History says stock market unlikely to hit a new high soon

Friday is the anniversary of the S&P 500's all-time intraday high, but don't expect a new one anytime soon. In fact, if history is any indicator, we're lucky to still be in the same ballpark as we were a year ago.

The record high that was set a year ago — 2,134.72 — has held for 252 trading days as of the close Wednesday, which makes it the 13th-longest record between highs, according to a CNBC analysis. What's interesting about this streak is how volatile the market has been. Except for a few streaks including those in 2000 and 2007, the current run is one of the most topsy-turvy in the index's 59-year existence.

In nearly 15,000 S&P 500 trading days, there have been 990 highs. That's 6.6 percent of the time. The vast majority of those highs lasted for fewer than five days. That means the typical trend for the market is to continue rising and setting new records.

When the market has hit a new high, only 19 times in the past did we have to wait more than 100 days for the next high to happen. We are in one of those periods now, having waited more than 250 trading days. The longest was more than five years' worth of trading days that started in January 1973.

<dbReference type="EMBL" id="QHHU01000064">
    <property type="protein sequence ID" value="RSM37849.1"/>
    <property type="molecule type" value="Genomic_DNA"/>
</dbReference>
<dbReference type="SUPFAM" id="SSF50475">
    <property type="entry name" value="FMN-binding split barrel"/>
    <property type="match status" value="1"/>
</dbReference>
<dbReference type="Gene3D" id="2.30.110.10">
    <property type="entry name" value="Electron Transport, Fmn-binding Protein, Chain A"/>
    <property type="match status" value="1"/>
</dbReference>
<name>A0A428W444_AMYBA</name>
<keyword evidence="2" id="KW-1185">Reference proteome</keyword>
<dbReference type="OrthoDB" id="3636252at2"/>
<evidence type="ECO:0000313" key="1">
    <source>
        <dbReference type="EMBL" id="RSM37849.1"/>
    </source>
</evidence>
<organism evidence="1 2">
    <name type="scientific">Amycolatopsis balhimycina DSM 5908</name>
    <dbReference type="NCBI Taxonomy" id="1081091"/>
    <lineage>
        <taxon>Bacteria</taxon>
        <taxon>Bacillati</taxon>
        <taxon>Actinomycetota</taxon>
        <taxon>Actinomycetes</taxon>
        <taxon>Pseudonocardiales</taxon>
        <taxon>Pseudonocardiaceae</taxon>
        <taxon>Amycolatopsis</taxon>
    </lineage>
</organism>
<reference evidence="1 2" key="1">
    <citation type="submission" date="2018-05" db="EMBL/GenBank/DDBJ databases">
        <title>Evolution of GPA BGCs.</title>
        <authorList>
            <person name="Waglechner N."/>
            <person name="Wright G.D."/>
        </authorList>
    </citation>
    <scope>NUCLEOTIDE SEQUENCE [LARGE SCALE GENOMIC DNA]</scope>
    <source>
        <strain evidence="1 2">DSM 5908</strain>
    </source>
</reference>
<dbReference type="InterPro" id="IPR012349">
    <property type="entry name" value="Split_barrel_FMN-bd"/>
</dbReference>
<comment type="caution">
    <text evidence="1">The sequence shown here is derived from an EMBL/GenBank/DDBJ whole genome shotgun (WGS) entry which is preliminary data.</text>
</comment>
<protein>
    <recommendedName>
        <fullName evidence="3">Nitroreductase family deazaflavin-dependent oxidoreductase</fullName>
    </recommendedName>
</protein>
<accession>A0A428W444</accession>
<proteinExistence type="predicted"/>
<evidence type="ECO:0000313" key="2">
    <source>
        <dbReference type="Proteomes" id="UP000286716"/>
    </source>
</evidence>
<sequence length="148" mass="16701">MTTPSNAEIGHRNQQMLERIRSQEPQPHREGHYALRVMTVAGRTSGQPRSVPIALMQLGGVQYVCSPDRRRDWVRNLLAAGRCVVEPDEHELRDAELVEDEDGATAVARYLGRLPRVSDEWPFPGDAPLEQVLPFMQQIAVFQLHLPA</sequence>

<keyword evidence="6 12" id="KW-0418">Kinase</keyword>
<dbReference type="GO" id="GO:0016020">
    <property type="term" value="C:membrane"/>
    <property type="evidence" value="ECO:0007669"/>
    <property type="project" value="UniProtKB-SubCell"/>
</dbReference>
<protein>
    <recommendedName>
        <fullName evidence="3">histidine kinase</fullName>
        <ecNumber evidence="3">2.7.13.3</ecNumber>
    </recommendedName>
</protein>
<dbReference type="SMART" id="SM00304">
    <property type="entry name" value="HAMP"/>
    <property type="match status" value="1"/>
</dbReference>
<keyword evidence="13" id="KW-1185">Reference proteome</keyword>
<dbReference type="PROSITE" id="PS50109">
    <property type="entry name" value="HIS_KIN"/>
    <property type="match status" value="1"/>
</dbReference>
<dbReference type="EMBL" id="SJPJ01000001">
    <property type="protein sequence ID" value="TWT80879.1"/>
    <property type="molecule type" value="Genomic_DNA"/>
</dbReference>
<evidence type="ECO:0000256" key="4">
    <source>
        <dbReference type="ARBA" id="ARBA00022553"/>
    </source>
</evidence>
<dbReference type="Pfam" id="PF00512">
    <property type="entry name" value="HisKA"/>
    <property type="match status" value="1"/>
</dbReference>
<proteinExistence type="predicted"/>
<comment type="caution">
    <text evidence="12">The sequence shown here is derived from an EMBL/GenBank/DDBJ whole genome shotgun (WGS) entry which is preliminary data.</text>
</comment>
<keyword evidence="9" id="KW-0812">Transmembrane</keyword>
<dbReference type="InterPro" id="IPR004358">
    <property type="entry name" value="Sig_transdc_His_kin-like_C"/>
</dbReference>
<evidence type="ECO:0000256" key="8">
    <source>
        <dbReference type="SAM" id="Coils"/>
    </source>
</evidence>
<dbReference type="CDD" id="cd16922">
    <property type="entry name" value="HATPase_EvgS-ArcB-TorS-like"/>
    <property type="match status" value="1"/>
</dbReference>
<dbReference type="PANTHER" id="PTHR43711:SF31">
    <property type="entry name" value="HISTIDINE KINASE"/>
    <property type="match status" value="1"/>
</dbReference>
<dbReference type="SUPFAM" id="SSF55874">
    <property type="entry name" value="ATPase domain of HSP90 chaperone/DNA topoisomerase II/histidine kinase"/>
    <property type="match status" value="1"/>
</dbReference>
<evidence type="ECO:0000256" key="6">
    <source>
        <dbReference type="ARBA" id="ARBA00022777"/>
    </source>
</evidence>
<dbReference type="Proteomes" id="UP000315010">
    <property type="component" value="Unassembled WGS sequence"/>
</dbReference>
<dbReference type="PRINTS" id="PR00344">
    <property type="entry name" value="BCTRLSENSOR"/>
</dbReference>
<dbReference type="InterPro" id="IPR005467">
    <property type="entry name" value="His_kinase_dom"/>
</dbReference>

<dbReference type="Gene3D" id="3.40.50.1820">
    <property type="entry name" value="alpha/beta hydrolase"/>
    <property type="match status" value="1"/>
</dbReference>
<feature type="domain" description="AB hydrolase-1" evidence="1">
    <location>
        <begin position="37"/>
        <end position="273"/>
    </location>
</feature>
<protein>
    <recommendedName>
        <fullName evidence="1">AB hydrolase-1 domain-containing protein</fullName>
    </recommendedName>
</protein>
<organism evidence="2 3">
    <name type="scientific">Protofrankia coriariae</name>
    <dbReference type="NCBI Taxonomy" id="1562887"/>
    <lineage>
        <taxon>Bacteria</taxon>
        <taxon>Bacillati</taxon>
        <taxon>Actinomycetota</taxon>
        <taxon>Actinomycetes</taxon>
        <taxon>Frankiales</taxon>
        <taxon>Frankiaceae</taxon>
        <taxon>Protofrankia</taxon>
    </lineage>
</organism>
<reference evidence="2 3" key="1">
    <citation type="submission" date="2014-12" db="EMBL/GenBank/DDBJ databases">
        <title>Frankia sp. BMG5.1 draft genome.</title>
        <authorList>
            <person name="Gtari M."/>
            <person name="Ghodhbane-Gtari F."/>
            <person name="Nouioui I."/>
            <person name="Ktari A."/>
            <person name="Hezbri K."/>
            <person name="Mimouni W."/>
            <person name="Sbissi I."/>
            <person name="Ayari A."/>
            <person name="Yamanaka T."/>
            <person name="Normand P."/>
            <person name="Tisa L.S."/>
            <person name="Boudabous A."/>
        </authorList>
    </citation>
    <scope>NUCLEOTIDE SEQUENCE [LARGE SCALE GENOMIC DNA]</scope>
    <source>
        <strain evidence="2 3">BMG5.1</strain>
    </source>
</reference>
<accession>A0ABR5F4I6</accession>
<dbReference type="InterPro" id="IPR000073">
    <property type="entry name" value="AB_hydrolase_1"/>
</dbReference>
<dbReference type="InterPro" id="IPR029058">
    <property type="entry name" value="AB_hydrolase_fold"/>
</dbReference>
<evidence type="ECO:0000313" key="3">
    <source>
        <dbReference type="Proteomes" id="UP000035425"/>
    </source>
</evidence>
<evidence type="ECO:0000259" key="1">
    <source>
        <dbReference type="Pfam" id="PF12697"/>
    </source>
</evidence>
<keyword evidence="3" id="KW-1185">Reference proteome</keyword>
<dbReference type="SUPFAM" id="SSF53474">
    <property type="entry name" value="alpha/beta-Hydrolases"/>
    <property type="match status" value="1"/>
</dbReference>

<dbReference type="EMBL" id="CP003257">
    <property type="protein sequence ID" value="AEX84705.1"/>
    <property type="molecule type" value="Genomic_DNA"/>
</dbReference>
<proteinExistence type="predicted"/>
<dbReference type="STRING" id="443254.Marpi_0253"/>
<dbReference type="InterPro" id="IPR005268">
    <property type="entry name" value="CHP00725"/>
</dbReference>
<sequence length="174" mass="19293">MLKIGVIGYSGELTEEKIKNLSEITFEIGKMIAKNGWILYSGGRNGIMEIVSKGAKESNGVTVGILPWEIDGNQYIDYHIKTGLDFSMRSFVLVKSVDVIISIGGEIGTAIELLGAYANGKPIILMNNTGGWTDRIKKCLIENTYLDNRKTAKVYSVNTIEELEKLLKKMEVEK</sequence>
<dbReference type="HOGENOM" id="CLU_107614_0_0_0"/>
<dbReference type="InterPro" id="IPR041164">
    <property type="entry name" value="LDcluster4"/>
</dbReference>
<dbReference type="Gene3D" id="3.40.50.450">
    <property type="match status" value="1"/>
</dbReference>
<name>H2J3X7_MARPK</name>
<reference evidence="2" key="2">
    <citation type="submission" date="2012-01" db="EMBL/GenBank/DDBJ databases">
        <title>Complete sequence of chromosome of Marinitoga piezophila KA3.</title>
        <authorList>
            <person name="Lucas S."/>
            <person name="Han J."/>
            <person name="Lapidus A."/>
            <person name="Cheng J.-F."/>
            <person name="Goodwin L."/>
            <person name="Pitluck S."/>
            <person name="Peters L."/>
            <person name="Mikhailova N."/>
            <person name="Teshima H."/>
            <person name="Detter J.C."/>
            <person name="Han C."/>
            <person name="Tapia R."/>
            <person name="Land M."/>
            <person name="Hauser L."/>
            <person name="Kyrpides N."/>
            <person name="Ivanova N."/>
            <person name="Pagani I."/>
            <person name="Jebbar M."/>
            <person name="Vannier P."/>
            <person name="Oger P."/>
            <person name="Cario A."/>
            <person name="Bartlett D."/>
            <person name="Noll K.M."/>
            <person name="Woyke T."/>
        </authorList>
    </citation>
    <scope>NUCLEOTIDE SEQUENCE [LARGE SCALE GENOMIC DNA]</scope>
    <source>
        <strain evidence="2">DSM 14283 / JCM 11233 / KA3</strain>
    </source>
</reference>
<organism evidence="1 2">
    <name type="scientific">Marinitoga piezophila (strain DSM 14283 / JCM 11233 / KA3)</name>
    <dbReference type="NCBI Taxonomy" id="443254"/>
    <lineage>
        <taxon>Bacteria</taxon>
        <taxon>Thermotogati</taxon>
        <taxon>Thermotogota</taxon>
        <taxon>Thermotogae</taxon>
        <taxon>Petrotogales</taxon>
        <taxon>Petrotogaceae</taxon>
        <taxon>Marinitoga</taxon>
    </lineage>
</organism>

The two times in this century the market has been more volatile since the most recent high were following the dotcom bust in 2000 and during the financial crisis. The crisis streak began after a record high of 1,576 in October 2007. The market went 1,382 days without a new high until the bull market that eventually led to last year's record.

While investors could find it frustrating to see no new high in a year, it's not unusual, and there could be a long drought before any improvement. The 3.6 percent drop over the past year is on the low end for streaks this long. Normally, these high-water marks give way to precipitous falls: Think the 40 percent drop following the 2007 high or the 24 percent fall a year after the dotcom bust.

A particular high's streak (or the number of days before another high) naturally tend to be short.

In a bull market, a day's high can easily be beaten the following day. But like anything else in a business cycle, bull markets don't last forever. After busts, it can take years and even decades before they're broken. It took the Nasdaq almost 15 years to recover the highs it had seen in 2000.

By analyzing the frequency of highs, we can get a sense of the historical precedent for the current situation and potentially a glimpse at how long investors have to wait before a new record high.